Tim Samaras

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Tim Samaras
Tim Samaras.jpg
Born (1957-11-12)November 12, 1957
Lakewood, Colorado, U.S.
Died May 31, 2013(2013-05-31) (aged 55)
El Reno, Oklahoma, U.S.
Tornado incident
Fields Engineering, meteorology
Institutions Applied Research Associates
Known for Tornado field research
Spouse Kathy
Children Paul Samaras (deceased)
Amy Gregg
Jennifer Scott
Matt Winter
Website
thunderchase.com

Timothy Michael Samaras (November 12, 1957 ‒ May 31, 2013) was an American engineer and storm chaser best known for his field research on tornadoes and time on the Discovery Channel show, Storm Chasers.

Early life[edit]

Samaras was born November 12, 1957 in Lakewood, Colorado, to Paul T. and Margaret L. Samaras.[1] Paul (1925-2005) was a photographer and model airplane distributor who was an Army projectionist in WWII. Tim assisted in the photography and shop work. Margaret was born in 1926 and died in 2006. His mother talked him into watching an annual television broadcast of The Wizard of Oz at age six. "When the tornado appeared", he recalled. "I was hooked!"[2] It was the scene where the sky was black and got darker. The hens began to go around in circles and the horses ran out of the barn. Aunt Em, Uncle Henry, and their three farmworkers were shouting as well as clutching on to their hats. Bundles of weeds blew past, then whole small trees. A wide black swirling column loomed on the horizon. It howled like an express train. Dorothy and Toto struggled to get through the gate. But no sooner were they safe in the farmhouse then the window fell in, and the entire house took off into that storm, tumbling through the inky clouds.[3] He attended Lasley Elementary and O'Connell Junior High in Lakewood, before graduating from Alameda High School in 1976.[1] In his twenties, he began to chase storms "not for the thrill, but the science."[4]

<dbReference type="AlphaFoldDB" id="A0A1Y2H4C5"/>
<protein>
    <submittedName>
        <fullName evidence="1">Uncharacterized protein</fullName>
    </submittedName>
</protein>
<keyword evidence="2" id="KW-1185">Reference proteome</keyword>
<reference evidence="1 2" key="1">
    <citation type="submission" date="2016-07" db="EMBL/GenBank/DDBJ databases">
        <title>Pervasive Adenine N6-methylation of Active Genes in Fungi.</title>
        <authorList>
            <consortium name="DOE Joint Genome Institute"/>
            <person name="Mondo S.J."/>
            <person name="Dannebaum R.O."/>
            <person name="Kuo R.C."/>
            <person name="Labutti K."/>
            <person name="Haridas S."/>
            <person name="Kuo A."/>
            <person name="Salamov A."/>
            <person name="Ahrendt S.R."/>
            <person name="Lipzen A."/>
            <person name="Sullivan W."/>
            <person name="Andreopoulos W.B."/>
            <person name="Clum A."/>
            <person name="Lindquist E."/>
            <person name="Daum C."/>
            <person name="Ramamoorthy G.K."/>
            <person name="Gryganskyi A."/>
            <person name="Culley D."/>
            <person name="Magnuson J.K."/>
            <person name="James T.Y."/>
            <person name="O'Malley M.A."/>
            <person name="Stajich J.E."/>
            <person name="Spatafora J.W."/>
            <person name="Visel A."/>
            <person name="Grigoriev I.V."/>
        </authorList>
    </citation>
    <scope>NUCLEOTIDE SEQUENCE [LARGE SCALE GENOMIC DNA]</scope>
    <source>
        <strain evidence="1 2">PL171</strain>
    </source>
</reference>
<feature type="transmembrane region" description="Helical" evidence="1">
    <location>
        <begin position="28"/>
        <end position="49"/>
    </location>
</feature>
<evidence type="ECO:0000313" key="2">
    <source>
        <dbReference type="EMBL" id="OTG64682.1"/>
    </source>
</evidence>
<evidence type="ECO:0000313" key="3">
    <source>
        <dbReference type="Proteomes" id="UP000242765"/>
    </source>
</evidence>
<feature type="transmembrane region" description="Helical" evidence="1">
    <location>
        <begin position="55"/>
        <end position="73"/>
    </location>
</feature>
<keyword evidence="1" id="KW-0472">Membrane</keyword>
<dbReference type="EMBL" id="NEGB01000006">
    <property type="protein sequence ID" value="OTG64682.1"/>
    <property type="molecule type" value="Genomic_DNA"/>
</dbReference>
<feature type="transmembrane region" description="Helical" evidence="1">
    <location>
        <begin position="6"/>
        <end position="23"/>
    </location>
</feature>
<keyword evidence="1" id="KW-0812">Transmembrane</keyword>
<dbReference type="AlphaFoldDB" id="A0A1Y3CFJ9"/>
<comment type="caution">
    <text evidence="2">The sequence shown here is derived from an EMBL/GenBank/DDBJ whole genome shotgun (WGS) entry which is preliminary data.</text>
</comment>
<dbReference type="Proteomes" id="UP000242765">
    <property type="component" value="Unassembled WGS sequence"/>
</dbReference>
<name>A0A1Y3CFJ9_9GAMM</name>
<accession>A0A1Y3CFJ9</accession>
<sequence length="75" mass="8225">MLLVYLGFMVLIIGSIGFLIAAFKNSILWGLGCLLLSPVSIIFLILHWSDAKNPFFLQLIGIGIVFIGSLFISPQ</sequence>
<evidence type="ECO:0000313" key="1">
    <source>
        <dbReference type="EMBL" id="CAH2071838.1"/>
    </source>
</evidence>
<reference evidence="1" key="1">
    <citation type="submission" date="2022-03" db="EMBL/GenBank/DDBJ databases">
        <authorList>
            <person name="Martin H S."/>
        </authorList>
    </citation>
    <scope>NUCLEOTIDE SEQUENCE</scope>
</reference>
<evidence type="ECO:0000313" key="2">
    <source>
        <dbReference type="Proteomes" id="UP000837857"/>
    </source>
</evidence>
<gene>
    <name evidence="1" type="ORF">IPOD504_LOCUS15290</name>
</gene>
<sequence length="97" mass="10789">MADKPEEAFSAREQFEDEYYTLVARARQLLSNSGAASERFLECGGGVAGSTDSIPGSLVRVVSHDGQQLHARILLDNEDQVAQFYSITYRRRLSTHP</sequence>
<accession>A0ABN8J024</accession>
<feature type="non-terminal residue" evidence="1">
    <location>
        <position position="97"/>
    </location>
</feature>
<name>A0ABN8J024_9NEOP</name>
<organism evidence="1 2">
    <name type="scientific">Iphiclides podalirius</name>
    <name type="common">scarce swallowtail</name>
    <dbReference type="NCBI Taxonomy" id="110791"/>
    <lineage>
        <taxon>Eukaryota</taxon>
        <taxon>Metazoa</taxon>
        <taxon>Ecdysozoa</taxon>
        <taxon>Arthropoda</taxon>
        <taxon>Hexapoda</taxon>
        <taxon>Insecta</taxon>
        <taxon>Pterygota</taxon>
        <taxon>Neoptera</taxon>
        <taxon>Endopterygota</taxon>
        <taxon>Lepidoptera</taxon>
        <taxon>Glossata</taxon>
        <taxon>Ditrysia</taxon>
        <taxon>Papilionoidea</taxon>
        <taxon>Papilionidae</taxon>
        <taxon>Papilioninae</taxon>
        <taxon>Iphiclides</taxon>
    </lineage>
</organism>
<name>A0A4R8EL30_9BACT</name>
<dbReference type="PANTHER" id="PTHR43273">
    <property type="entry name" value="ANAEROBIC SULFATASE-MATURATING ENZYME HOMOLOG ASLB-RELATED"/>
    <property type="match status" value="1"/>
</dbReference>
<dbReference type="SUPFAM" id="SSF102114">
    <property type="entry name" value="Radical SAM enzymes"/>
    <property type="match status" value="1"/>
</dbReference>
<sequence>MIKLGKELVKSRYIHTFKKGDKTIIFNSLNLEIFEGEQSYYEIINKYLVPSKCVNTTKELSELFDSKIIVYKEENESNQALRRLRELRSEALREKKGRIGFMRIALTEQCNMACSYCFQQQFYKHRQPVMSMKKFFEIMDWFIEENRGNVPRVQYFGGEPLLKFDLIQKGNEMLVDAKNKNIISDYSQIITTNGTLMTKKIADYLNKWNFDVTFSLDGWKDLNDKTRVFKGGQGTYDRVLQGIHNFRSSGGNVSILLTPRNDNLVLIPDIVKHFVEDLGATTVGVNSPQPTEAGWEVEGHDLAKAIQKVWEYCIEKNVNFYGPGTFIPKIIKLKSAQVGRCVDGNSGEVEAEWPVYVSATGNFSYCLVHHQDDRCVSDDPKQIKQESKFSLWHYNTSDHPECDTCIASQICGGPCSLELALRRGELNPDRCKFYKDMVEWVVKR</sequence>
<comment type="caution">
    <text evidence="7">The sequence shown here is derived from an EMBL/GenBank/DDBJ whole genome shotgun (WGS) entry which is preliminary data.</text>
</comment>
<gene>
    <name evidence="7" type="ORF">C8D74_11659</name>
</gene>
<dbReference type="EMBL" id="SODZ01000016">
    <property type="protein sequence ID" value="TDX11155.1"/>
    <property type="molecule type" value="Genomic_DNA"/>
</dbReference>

Career[edit]

Samaras was an autodidact who never received a college degree. He became an amateur radio operator at age 12 and built transmitters using old television sets. As an adult he held an Amateur Extra Class license, the highest amateur radio class issued in the United States, and was proficient in Morse code.[5] He used ham radio for communications when storm chasing and was also a storm spotter, reporting sightings of hazardous weather. At 16, he was a radio technician and was service shop foreman at 17. Immediately out of high school and without a résumé, he was hired as a walk in at the University of Denver Research Institute. He obtained a Pentagon security clearance by 20, testing and building weapons systems.[6]

Samaras became a prominent engineer at Applied Research Associates initially focusing on blast testing and airline crash investigations. The National Transportation Safety Board (NTSB) recognized him for his investigations of the TWA Flight 800 crash. His research included high-speed photography, such as on ballistics.[7] He also worked at National Technical Systems and Hyperion Technology Group.[6]